I'm a little bit confused about the exterior algebra of smooth differential forms $\Omega(M)$ on a manifold M. The definition of k-forms is clear to me, but I don't understand how to put them together, s.t. they form $\Omega(M)$ so to speak. Maybe you can help me to get rid of my problems:

First of all there is some confusion about the definition of $\Omega(M)$. Some people write $\Omega(M):=\bigoplus\limits_{k=0}^{\dim(M)}\Omega^k(M)$ and some $\Omega(M):=\sum\limits_{k=0}^{\dim(M)}\Omega^k(M)$. I never saw the second notation before, are they both the same by definition or is there a different meaning by the second one?

Furthermore, if we accept the definition $\Omega(M):=\bigoplus\limits_{k=0}^{\dim(M)}\Omega^k(M)$ then the elements of $\Omega(M)$ will consist of tuple like $(\omega_0,...,\omega_{\dim(M)})$, whereas $\omega_k\in\Omega^k(M)$. How do I extend the definition of the wedge product of single forms, i.e. $w_i\wedge\omega_j$, to elemts of the algebra, i.e. $(\omega_0,...,\omega_{\dim(M)})\wedge (\alpha_0,...,\alpha_{\dim(M)})=?$ I suggest that one writes the elements as "formal sums" like $(\omega_0,...,\omega_{\dim(M)})=:\omega_0+...+\omega_{dim(M)}$ and then extend the wedge product bilinearly. Is that right?

I hope someone can help me by answering my two questions.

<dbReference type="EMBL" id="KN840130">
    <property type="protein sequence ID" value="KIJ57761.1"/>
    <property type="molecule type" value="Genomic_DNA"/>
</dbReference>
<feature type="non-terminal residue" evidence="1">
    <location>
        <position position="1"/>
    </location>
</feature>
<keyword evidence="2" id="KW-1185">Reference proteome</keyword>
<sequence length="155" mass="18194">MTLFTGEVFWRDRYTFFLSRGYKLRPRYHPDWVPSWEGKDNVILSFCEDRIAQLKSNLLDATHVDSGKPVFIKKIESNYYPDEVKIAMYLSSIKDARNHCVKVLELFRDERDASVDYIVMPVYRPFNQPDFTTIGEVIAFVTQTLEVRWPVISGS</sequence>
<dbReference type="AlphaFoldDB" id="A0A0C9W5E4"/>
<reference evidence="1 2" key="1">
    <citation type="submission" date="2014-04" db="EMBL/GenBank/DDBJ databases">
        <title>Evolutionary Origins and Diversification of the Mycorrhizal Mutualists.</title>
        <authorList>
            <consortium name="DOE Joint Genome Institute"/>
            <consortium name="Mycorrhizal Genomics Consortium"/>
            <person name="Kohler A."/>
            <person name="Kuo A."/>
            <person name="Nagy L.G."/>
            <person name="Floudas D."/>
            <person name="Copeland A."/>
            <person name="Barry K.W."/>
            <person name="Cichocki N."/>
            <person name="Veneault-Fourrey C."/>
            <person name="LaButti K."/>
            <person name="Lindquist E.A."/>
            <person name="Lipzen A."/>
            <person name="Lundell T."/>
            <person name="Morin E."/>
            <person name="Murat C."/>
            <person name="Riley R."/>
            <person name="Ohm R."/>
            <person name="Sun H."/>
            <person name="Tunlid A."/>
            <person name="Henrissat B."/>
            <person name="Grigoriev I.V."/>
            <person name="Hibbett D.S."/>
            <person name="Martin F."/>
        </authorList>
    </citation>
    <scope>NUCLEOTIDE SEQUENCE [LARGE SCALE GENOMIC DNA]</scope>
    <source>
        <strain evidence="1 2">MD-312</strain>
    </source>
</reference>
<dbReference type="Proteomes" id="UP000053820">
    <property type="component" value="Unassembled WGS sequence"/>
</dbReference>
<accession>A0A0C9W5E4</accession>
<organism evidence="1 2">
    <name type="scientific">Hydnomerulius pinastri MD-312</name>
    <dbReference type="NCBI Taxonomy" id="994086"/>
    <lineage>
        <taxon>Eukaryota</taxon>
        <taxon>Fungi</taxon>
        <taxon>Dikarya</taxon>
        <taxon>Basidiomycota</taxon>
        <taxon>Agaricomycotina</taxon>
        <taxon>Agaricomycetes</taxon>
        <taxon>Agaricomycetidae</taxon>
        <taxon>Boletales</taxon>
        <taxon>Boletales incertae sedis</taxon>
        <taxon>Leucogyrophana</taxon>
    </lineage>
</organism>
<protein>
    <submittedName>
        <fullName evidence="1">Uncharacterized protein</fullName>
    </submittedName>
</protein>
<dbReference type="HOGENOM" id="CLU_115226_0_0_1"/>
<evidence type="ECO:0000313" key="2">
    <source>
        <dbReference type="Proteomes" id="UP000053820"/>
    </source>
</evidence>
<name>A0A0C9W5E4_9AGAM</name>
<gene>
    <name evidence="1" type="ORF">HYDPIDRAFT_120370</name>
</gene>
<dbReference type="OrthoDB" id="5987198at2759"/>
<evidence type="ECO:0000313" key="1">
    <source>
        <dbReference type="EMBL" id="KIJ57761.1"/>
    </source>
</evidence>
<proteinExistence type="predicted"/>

2 Answers 2


Honestly I do not remember the notation $\sum$ you introduce above.

I will be quite sloppy with notation trying to keep all simple. Let $n$ denote the dimension of $M$, a finite dim. real manifold. The $k$-differential forms on $M$ are the elements of the space $\Omega^{k}(M)$; it follow from the very definition that such $k$-diff. forms can be locally written as $\omega=\omega_{i_1\dots i_k}(p) dx^{i_1}\wedge\dots\wedge dx^{i_p}$, where $p\in M$. $\omega_{i_1\dots i_k}(p)$ are smooth functions and $\{dx^{\bullet}\}$ denotes a basis of the finite dimensional vector space $\wedge^k T^{*}_p(M)$. From the very definition of wedge product it follows that $ dx^{i_k}\wedge dx^{i_l} =-dx^{i_l}\wedge dx^{i_k}$. So $\Omega^{k}(M)=0$ if $k>n$ (try to write a wedge product of $dx^{\bullet}$'s with more than $n$ terms: by antisymmetry you can prove that the product is zero). The direct sum $\Omega(M)=\oplus_{i=0}^n\Omega^{k}(M)$ is a graded algebra; the "grading" is the integer $k$ we introduced above. The algebra structure is given by the associative product $*:\Omega^{k}(M)\otimes\Omega^{l}(M)\rightarrow \Omega^{k+l}(M)$, $\omega_k *\omega_l:=\omega_k\wedge\omega_l$. Note that the product "respects" the grading: the structure $\Omega^{k}(M)\otimes\Omega^{l}(M)$ has degree $k+l$ (it follows from its very definition as tensor product), which is the same degree of $\Omega^{k+l}(M)$. The product is then extended bilinearly: $(\omega_1+\dots+\omega_k) *\omega_l:=\omega_1\wedge\omega_l+\dots+\omega_k\wedge\omega_l$ and $\omega_s*(\omega_1+\dots+\omega_t) :=\omega_s\wedge\omega_l+\dots+\omega_s\wedge\omega_t$.

Hope this can help


The answer is yes to both questions, though I don't really know why someone's using the $\sum$ notation -- where did you see it?


You must log in to answer this question.

Not the answer you're looking for? Browse other questions tagged .